20 Great Jazz Pianists

Jazz is caught, not taught!

So goes the cliché (although I believe this also applies to classical and other styles too). So much of the nuance, the energy, the essence and the inflection of piano music cannot be expressed away from the instrument, whether in words or using notation.

As I write this I am about to deliver a workshop entitled Introducing Jazz Piano for the Piano Teachers’ Course UK, where I am a guest tutor. And as I consider the point that listening to jazz piano playing must be our starting point, this raises the question, “where do we start?

So to that end I’ve compiled this list of 20 seminal jazz pianists, with clips of their playing and a suggestion that you go on to more fully explore their recorded legacy.

Understand, these aren’t necessarily the 20 greatest jazz pianists of all time (and it isn’t, in any case, a competition!). However, they are all genuine greats, and between them they represent a wide range of styles and approaches within the very broad world of jazz music.

Dip in now, and keep coming back, because ongoing exposure to the genius of these players is the key to developing as a player and teacher of jazz music…

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My Journey towards the End of Time

I am delighted to host this wonderfully reflective post by the brilliant young pianist Iyad Sughayer, which touches on the nature of musical engagement:

Guest post by Iyad Sughayer

Messiaen’s Quartet for the End of Time is perhaps one of his most celebrated works. Written during his time as a war prisoner at the Nazi Stalag VIII-A camp after the German invasion of France, it is the most intense religiously inspired work I have ever come across.

Despite coming from a Muslim background, having grown up in Jordan, I was still able to understand the strong Catholic Liturgy behind the work. Indeed Messiaen’s Catholic beliefs are clearly and beautifully portrayed throughout the work.

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Interview with “Totally Mad” composer Chris Dann

“100 Totally Mad Really Easy Piano Songs for Kids” is an exciting collection of songs written especially for the young pianist. Wacky and original material makes learning fun, while progressively building skills in piano technique and music reading, providing a wide range of content suitable for use from the first lesson up until around Grade 1.

The use of songs – and hence singing – makes this an ideal resource for helping children developing their musicianship and aural engagement. And the quirky sense of humour that pervades the songs is sure to have huge appeal, hooking children into a lifetime of musical enjoyment.

It is without doubt one of the most innovative and imaginative alternatives to the conventional Tutor Book approach that I’ve come across. So it was a delight to catch up with the book’s author/composer, Chris Dann, and ask him all about the book – and the other resources he has produced.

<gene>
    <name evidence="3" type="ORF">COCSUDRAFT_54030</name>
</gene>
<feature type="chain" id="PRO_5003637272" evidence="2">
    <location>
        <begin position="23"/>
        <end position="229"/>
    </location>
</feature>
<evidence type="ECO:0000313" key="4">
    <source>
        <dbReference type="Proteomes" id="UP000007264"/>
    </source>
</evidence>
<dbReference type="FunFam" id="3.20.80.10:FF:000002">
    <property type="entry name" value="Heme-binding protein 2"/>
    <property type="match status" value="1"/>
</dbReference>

But first, I wanted to find about more about Chris’s own musical journey…

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Lipatti: Remembering a Legend

Book Review

“Music is a serious matter”
Dinu Lipatti (1917-1950)

Dinu Lipatti was born in Bucharest on 19th March 1917, a hundred years ago this week. His life and career shone with a brightness that helped illuminate the piano’s “golden age”, leaving an indelible hue on our cultural heritage. That blazing light was tragically extinguished on 2nd December 1950, when Lipatti died of Hodgkin’s Disease.

But Lipatti’s legacy lives on, and such was the precision, luminosity and spirituality of his playing that, these many decades later, many of his recordings (mostly from the 1940s) are still regarded as milestones in the history of music.

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Emanuel Rimoldi on Qigong

World Exclusive Interview

Born in Milan, pianist Emanuel Rimoldi first studied in the Conservatory of his home city with Vincenzo Balzani , and then studied at the Tchaikovsky Conservatory in Moscow with Elissò Virsaladze from 2009-2015. He is presently continuing his doctorate specialisation at the Hochschule für Musik, Theater und Medien in Hannover with Arie Vardi. In addition to his official studies, he has completed a series of master- classes with famous pianists such as Dina Yoffe, Boris Petrushansky and Vladimir Askenazy.

Emanuel has won several international competitions in Italy including the ‘Ettore Pozzoli’ in Seregno and the ‘Città di Cantù’. In 2013, he won the 1st prize at the “Top of the World” international piano competition held in Tromso (Norway), and in 2016 he won the Grand Prix and the ‘Ivo Pogorelich Prize’ at the first Manhattan International Music Competition.

Emanuel’s performances have lit up stages from the Carnegie Hall in New York to London’s Wigmore Hall, and from the Tel Aviv Museum of Art to the Great Hall of the Tchaikovsky State Conservatory in Moscow.

Emanuel Rimoldi 8

Prior to his last performing trip to the UK, Emanuel very kindly wrote an insightful guest post for Pianodao, following on from which we got chatting and I found that he is a keen practitioner of taichi, an interest which coincides with my own interest in ‘piano qigong’.

I am delighted that Emanuel agreed to talk about the impact his taichi practice has had on his development as a pianist in this world exclusive interview for Pianodao.

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